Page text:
Free Flow of Information and Social Networks: A Role for Democracy and Social Participation UNESCO

27 September 2011 - A Workshop on Security in Nairobi, Kenya


In recent social movements, social networks have become mass communication tools and vehicles for mobilization. Social appropriation of the Internet is becoming a significant part of democratization processes. Websites such as Facebook and Twitter are being widely used by activists and citizens to relay information that is not always accessible through traditional Media, and to also bypass censorship.
It seems that the emergence of new technologies has formed a new arena for public debate. The phenomenon also presents a new and innovative way to allocate talent, unite aspirations, spur immediate and mass mobilization, and effect change on a grand scale. Strengthening the link between the Internet and social participation seems a more and more essential condition to ensure the vitality of democracy.
There is a need to reflect further on this phenomenon. This workshop aims to examine the important role of social networks in promoting democracy and social participation, and explore how to strengthen this role by fostering free flow of information on Internet. Furthermore, the workshop intends to trigger debate on a series of burning issues including:
-How to reinforce the democratic participation via the social networks?
-How to strengthen the democratic processes that have occurred in the cyberspace after the crisis and make the transition a participatory process?”
-How to best protect freedom of expression and free flow of information without compromising other human rights?


A brief substantive summary and the main events that were raised:
“Social media are catalyzing democratic and civic participation in many parts of the world including in Africa”, expressed the participants to UNESCO workshop on “Free flow of information and social networks: a role for democracy and social participation” during the Sixth Internet Governance Forum (IGF) meeting in Nairobi, Kenya, on the morning of 27 September 2011.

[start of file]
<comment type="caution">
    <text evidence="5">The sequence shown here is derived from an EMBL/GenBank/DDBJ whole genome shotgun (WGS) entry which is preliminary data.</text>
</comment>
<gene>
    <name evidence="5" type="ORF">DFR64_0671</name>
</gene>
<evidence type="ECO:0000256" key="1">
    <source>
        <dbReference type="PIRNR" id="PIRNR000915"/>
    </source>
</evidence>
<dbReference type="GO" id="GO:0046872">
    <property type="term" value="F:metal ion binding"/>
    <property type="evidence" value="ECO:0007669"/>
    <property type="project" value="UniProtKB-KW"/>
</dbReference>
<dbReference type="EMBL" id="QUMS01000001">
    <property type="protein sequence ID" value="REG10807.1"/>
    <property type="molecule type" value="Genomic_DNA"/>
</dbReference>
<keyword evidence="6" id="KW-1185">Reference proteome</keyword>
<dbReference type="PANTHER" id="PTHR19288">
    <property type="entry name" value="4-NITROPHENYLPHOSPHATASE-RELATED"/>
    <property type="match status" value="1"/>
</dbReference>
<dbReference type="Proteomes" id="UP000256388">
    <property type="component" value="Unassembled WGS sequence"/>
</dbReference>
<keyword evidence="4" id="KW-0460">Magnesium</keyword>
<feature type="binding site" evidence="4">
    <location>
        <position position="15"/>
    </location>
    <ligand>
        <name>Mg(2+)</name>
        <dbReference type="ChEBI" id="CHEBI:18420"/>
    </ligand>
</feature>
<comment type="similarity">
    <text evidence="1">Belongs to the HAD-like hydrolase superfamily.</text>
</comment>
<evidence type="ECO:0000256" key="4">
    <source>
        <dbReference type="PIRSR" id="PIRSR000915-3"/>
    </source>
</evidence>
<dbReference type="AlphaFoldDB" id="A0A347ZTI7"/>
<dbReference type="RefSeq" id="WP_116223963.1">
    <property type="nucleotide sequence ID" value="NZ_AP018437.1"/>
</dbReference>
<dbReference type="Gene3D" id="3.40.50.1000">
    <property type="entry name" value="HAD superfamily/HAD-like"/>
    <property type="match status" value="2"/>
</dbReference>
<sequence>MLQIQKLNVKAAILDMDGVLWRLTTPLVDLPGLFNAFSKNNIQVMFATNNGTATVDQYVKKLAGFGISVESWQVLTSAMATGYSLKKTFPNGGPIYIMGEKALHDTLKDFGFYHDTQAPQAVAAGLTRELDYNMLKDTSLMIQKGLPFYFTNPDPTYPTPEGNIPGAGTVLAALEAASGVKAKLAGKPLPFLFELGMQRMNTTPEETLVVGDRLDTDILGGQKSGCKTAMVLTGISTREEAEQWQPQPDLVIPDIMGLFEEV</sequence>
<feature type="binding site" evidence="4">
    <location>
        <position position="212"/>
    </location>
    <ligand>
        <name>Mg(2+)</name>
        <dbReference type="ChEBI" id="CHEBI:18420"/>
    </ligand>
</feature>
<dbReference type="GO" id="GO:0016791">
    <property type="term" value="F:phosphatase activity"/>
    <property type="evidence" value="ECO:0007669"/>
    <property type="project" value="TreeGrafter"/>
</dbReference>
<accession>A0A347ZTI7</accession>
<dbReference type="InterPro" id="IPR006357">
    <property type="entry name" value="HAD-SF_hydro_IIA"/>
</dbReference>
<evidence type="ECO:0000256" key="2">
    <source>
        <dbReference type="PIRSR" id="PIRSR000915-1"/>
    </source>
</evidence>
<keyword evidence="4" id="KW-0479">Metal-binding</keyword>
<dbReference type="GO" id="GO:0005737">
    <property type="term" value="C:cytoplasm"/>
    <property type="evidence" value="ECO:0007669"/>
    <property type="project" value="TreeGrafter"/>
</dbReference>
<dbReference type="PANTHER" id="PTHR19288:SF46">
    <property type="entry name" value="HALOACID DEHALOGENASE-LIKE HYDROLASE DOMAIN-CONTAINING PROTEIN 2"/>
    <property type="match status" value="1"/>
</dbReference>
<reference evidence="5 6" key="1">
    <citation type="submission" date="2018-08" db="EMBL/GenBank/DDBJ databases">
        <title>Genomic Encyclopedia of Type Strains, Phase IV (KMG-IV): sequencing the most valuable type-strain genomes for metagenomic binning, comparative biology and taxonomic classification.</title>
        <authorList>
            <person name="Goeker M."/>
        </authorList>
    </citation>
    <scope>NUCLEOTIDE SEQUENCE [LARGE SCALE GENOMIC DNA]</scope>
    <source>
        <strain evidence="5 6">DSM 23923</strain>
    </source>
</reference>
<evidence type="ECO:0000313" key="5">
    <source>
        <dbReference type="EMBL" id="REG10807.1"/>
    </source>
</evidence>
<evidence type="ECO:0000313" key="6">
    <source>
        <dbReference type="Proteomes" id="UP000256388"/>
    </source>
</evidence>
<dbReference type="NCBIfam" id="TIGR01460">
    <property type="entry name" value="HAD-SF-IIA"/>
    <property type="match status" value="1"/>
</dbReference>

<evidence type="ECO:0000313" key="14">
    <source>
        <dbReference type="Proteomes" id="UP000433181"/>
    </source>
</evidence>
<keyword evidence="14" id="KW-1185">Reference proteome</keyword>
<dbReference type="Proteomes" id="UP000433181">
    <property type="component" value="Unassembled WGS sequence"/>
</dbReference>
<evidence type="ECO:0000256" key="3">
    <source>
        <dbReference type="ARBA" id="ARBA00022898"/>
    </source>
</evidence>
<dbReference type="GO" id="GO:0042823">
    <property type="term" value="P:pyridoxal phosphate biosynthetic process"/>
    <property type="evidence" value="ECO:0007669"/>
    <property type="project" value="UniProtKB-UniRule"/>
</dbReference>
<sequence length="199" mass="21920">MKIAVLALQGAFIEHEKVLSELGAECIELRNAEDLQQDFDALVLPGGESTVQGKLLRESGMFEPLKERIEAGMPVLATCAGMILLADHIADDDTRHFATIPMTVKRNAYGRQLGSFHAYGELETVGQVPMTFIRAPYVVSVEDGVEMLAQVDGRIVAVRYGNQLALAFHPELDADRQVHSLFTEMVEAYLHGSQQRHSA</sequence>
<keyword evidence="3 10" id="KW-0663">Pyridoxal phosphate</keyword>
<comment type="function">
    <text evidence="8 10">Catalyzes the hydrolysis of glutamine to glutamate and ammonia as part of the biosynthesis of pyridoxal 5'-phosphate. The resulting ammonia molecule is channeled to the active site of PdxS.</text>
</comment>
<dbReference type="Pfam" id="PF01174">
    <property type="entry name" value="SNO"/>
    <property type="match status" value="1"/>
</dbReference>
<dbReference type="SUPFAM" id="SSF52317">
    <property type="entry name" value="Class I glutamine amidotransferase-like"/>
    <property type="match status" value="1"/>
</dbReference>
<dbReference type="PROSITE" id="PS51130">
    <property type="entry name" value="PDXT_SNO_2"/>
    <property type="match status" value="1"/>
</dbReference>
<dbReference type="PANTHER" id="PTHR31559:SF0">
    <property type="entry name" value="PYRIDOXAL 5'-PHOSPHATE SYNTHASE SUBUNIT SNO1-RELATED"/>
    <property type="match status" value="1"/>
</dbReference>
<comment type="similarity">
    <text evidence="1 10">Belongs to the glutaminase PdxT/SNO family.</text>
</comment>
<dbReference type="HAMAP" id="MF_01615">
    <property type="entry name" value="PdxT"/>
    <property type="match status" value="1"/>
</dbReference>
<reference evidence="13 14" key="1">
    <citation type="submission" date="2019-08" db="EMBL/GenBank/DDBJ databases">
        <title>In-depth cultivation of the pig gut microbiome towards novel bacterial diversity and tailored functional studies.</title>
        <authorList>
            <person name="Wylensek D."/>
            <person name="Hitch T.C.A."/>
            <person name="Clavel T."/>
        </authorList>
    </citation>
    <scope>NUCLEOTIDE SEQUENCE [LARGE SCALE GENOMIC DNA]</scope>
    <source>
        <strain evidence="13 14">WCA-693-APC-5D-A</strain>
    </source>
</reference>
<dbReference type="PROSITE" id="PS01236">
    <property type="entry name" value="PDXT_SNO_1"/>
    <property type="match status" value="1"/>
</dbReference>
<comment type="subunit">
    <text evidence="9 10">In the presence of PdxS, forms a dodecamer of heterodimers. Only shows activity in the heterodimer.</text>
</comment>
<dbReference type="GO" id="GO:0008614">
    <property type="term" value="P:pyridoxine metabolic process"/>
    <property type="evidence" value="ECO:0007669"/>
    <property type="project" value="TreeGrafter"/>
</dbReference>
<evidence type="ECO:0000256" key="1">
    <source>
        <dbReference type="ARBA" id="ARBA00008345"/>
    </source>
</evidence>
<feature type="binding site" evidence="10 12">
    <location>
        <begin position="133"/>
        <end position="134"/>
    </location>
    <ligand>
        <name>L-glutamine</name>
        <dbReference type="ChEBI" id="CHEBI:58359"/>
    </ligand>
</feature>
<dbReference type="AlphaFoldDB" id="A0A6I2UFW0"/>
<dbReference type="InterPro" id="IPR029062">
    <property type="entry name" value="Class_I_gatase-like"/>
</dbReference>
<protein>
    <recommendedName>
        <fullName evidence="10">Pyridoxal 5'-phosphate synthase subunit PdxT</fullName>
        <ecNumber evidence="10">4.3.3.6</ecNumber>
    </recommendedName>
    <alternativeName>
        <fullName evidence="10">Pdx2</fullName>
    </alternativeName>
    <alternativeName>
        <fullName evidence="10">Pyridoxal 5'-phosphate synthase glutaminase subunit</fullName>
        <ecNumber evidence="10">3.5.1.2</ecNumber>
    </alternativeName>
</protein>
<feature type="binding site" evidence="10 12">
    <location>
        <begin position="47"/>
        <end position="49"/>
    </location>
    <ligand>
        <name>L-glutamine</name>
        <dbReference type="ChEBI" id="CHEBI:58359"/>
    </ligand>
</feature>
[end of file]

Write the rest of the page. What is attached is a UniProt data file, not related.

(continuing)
Conclusions and further comments:

The workshop, chaired by Mr Jānis Kārkliņš, UNESCO Assistant Director-General for Communication and Information, has gathered six panelists representing government, private sector and civil society from Africa, Asia, Arab States, U.S and Europe. Actively attended by more than 80 participants, it was also followed by remote participants from Pakistan and Asia Pacific through live webcast.

In light of recent social movements in North Africa, Panellists shared the observation that social networks such as Facebook, Twitter and Youtube are being widely used in many parts of the world including in Africa not only for personal communication but also for people to address political, critical or taboo issues publicly, which are not always accessible through traditional Media. Ms Grace Githaiga, the Kenyan panelist, pointed out that in Kenya, with an estimated 8.69 million internet users, 99 percent of the internet traffic in Kenya is through mobile operators, and cell phones are being used not just for voice communication and short messaging but for generation, storage and transmission of multi media content.
While acknowledging social networking’s important use for free expression and democratic participation, panelists and participants exchanged their various concern of the risks and challenges that arise from the use of social network including the quality and ethical standards of User Generated Content, privacy of citizens and their security, insufficient children protection, opacity of personal data collection and processing, governments surveillance and filtering, and etc. In this regard, the representative of the Council of Europe shared their draft recommendation on measures to protect and promote respect for freedom of expression and the right to private life with regard to social networking services. Participants also debated on the burning issues whether governments should cut off social networking during riots and whether and how to properly put internet regulation in place.

The discussion is far from being finished. Participants agreed that there is a need to continue exploring complex policies and regulatory issues of the Internet and more efforts need to be made to reinforce the democratic participation via the social networks and best protect freedom of expression and other human rights within a comprehensive legal and regulatory framework.

Mr Janis Karklins took this opportunity to invite all participants to join UNESCO’s future workshops on the subject at the next IGF in 2012 and concluded the workshop by reiterating UNESCO’s commitment to promoting freedom of expression and privacy on Internet and engagement in fostering local content creation and education initiatives.